The glitzy world of Indian film-making, especially of the Bollywood variety is far removed from the Mughal empire. No, never mind the peculiar portrayals of emperors and their lives in movies, but the real thing. Where the Mughals set best into movies is in a less active way – when the monuments they built serve as the setting for a film. Harmless usage and one that is not open to odd interpretations by over imaginative scriptwriters. While there are several such locations, this story is about one little place in the heart of Punjab.
But, before we go further, here’s a context:
The Mughals were great travellers. Babar came all the way from Samarkand to India, his son Humayun wandered through Persia in his years of exile, Akbar traveled through the land and even Aurangzeb spent more years under tents than in a palace. Given this inclination to travel, it is easy to understand why they firmed up the Grand Trunk Road created by Sher Shah Sur, who in turn had inherited an ancient route that traversed the Uttara Path. They built kos minars as highway distance markers and put together a string of caravan sarais at regular distances for travellers to rest in.
A Mughal caravan sarai in Punjab
The sarais were built as small fortresses, surrounded by battlemented walls and protected by soldiers. Each sarai had over a hundred rooms for people to rest in, a mosque they could pray in as well as food and water both for them and their animals. In their prime, they must have bustled with life and energy. Most sarais still extant in India stand abandoned, in Punjab, Haryana and Uttar Pradesh, a result of the building of modern highways and even more recent expressways. With the Bharatmala in full progress, perhaps it is time to examine these pearls of an old Bharatmala once more.
Nearly a decade and a half ago, a Bollywood blockbuster revived some interest in these structures – Rang De Basanti – was partly shot in a sarai. In fact, the makers of the movie seem to have used a Mughal caravan sarai as a recurring motif across critical scenes. Early on in the movie, the sarai became the backdrop for Aamir Khan and co. when they were having a good time.
A screenshot from the film, capturing the sarai as a setting for a scene
Later, it became the setting for a major decision the group takes. Glimpses of the structure were also visible at the end of the movie. Shot from interesting angles, the sarai looked stunning and this was enough for a lot of people to get interested.
Needle in a haystack
Travelling through Punjab a decade ago, it was perhaps natural that I ended up looking for the sarai where the movie had been shot. Driving from the international border with Pakistan on the route of the old Grand Trunk Road makes for a great experience for a history lover. Nuggets of heritage treasure dot the trail with stunning caravan sarais at Amaanat Khan, Malhian Kalan, Doraha, beautiful tombs at Nakodar and the remains of a great city at Sirhind. I didn’t have the name of the sarai used in the movie, but was faced with the task of having to recognize it from screenshots. Given that all sarais are built on an identical grid – with a square open courtyard surrounded on all four sides by a chain of rooms broken only by two facing gateways – the task looked difficult.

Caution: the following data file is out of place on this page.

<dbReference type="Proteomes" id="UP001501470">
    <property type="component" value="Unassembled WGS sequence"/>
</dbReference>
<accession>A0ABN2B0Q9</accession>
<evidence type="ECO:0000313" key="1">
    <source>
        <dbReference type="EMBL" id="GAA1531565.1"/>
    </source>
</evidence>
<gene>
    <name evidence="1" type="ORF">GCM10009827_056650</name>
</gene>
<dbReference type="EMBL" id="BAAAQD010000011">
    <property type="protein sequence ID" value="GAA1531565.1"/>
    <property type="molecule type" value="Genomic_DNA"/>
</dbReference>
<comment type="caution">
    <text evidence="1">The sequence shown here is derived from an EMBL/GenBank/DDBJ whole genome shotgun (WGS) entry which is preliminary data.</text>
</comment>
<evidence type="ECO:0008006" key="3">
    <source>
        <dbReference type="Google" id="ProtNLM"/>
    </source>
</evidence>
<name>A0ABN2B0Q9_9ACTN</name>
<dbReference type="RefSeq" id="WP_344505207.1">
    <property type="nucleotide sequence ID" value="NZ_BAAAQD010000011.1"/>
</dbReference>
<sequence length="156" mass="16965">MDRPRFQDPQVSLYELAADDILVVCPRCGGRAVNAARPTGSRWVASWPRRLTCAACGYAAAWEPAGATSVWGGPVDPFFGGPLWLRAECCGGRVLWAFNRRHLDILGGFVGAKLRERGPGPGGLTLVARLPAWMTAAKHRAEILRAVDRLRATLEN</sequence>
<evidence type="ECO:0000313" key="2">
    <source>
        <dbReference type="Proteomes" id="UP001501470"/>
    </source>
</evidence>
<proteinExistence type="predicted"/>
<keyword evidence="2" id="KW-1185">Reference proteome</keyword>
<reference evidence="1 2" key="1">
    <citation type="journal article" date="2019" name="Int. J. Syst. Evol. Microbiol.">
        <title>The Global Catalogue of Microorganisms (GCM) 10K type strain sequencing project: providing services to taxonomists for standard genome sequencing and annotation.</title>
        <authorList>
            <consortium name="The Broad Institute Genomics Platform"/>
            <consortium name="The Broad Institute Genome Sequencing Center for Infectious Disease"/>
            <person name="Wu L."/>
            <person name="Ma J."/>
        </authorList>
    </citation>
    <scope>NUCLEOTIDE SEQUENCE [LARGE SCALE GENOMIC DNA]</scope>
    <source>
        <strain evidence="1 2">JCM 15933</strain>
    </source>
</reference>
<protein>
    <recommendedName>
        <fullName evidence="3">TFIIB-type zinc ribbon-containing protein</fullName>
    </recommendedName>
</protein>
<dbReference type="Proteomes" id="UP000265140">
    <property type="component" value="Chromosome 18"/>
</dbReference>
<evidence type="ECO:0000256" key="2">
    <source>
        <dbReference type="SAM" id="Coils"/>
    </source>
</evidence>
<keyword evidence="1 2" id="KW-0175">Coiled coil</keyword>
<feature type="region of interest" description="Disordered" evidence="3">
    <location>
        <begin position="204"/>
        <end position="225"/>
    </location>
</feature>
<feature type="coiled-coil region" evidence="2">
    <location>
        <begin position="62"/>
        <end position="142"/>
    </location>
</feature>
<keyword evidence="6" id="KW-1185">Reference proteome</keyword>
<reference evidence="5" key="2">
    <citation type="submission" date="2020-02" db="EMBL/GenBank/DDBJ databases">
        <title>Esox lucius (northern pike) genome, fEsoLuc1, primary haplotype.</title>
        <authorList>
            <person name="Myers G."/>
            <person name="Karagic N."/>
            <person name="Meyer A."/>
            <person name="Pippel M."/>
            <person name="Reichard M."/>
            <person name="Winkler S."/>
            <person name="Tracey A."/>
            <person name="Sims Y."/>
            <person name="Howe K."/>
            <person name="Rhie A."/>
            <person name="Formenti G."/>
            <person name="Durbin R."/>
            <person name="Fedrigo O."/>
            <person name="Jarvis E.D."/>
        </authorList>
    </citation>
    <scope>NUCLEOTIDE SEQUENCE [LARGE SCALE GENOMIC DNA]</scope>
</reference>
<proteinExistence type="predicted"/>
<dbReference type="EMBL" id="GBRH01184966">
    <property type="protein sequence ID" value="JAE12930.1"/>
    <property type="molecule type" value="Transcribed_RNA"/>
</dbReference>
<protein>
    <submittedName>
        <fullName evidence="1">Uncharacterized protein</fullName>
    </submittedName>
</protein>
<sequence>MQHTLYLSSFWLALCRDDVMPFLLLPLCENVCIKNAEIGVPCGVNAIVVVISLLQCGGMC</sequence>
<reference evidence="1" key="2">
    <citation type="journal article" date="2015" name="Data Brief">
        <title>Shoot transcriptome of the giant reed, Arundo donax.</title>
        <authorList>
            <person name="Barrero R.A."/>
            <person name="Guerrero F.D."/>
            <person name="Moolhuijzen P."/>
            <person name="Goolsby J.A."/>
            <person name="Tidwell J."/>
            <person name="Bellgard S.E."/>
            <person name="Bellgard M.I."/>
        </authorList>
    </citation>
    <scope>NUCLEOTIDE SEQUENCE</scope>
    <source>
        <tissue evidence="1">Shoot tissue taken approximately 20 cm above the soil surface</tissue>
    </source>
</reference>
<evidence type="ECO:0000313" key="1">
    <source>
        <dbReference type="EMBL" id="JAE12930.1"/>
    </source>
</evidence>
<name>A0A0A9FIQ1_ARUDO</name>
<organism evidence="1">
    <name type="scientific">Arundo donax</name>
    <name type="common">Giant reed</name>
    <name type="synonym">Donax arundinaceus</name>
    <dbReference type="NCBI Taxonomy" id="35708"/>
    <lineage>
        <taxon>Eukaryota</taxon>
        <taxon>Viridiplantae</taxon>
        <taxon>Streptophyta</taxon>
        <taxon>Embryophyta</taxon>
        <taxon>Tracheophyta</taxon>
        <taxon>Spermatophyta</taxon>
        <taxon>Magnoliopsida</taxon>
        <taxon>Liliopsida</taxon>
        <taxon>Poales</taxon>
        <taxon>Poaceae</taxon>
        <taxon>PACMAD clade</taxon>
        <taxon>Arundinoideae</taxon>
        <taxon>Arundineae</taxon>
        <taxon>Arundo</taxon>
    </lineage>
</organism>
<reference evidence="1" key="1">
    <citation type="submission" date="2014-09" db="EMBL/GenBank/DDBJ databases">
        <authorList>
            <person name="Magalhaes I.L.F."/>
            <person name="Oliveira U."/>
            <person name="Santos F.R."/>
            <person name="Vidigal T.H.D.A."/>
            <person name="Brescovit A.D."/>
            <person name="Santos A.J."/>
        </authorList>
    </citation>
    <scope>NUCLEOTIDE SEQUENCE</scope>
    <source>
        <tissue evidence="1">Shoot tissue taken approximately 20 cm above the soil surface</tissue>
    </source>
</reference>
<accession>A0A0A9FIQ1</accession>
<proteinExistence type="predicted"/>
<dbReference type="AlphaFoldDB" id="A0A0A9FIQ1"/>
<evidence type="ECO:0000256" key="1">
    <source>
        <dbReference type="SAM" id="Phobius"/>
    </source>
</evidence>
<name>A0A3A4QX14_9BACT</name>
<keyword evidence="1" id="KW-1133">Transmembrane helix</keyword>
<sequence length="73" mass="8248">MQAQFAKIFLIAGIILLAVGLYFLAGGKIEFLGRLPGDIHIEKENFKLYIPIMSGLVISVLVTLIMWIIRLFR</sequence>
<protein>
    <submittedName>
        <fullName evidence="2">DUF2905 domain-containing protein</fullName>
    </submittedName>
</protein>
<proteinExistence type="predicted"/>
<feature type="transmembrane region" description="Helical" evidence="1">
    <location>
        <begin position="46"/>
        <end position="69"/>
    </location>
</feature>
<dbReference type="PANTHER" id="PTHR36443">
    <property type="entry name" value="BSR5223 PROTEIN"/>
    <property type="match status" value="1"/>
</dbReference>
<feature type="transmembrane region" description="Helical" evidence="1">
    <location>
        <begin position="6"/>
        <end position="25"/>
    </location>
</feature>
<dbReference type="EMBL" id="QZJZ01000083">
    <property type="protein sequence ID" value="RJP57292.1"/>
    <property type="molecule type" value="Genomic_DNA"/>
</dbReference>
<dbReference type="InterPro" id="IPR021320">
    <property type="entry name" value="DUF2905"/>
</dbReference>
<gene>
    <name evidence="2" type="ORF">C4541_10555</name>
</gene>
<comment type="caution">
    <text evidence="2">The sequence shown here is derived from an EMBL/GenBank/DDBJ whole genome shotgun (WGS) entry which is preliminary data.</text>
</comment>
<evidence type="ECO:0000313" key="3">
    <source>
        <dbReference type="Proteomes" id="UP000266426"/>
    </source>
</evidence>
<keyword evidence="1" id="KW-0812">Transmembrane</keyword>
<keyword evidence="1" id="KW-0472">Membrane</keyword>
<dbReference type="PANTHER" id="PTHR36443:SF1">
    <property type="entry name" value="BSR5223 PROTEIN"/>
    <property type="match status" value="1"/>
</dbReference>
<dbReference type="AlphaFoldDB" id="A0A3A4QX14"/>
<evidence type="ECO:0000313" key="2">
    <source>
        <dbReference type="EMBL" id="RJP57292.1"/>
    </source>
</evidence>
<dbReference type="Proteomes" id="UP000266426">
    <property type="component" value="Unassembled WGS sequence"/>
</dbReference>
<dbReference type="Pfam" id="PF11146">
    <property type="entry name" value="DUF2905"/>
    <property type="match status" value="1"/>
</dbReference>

Eventually, the clues gleaned from the screenshots helped – in enabling all the other sarais to be struck off a list and the correct one pinned down. The prints showed the sarai to be amid green fields, which helped in striking off the sarais at Amaanat Khan, Fatehabad, Sultanpur Lodhi and Nurmahal, all of which lie in or near towns. That it was slightly dilapidated helped rule out the Dakhini sarai at Malhian Kalan and the sarai at Shambhu near Ambala, both in reasonably good condition. Sarai Aam Khas Bagh at Sirhind is structurally different, so that left it to a toss up between two sarais in Ludhiana district, Doraha and Lashkari Khan. Doraha sarai was in good shape, but my quarry was finally located at Lashkari Khan.
Sarai Lashkari Khan, ruined yet magnificent
Standing among verdant green fields, with its craggy battlements and ruined tower, Sarai Lashkari Khan was a poet’s delight. A dirt track led to the structure. An old farmer working on his crop near the main gateway helped identify it as the place where ‘shooting’ had taken place thought he was blissfully ignorant of the film. Walking in, I got conclusive evidence of this being the right sarai. The result of a strange judicial decision which gave the structure to the ASI to maintain and the inner land to the farmers to cultivate, this is the only sarai which has fields blooming inside. The Rang De Basanti screen prints reflect the fields within the sarai. Looking around, it is easy to fantasize about seeing the cast of the movie walking through the ruins, speaking determinedly of their objective.
Inside view of Sarai Lashkari Khan, with crops growing inside
Possibly the last sarai to be built on this old Mughal highway, it was built in the period 1669-70 by Lashkar Khan, a general in Aurangzeb’s army. Centuries after the last merchant caravan has passed from its doorways, it still has an atmosphere, something which the makers of the Bollywood blockbuster must have realized. While I was there, a farmer on a bullock cart made his way out of one of the gateways. For the one moment that the cart was framed in the sarai gateway, time stood still. This was a picture unchanged for hundreds of years.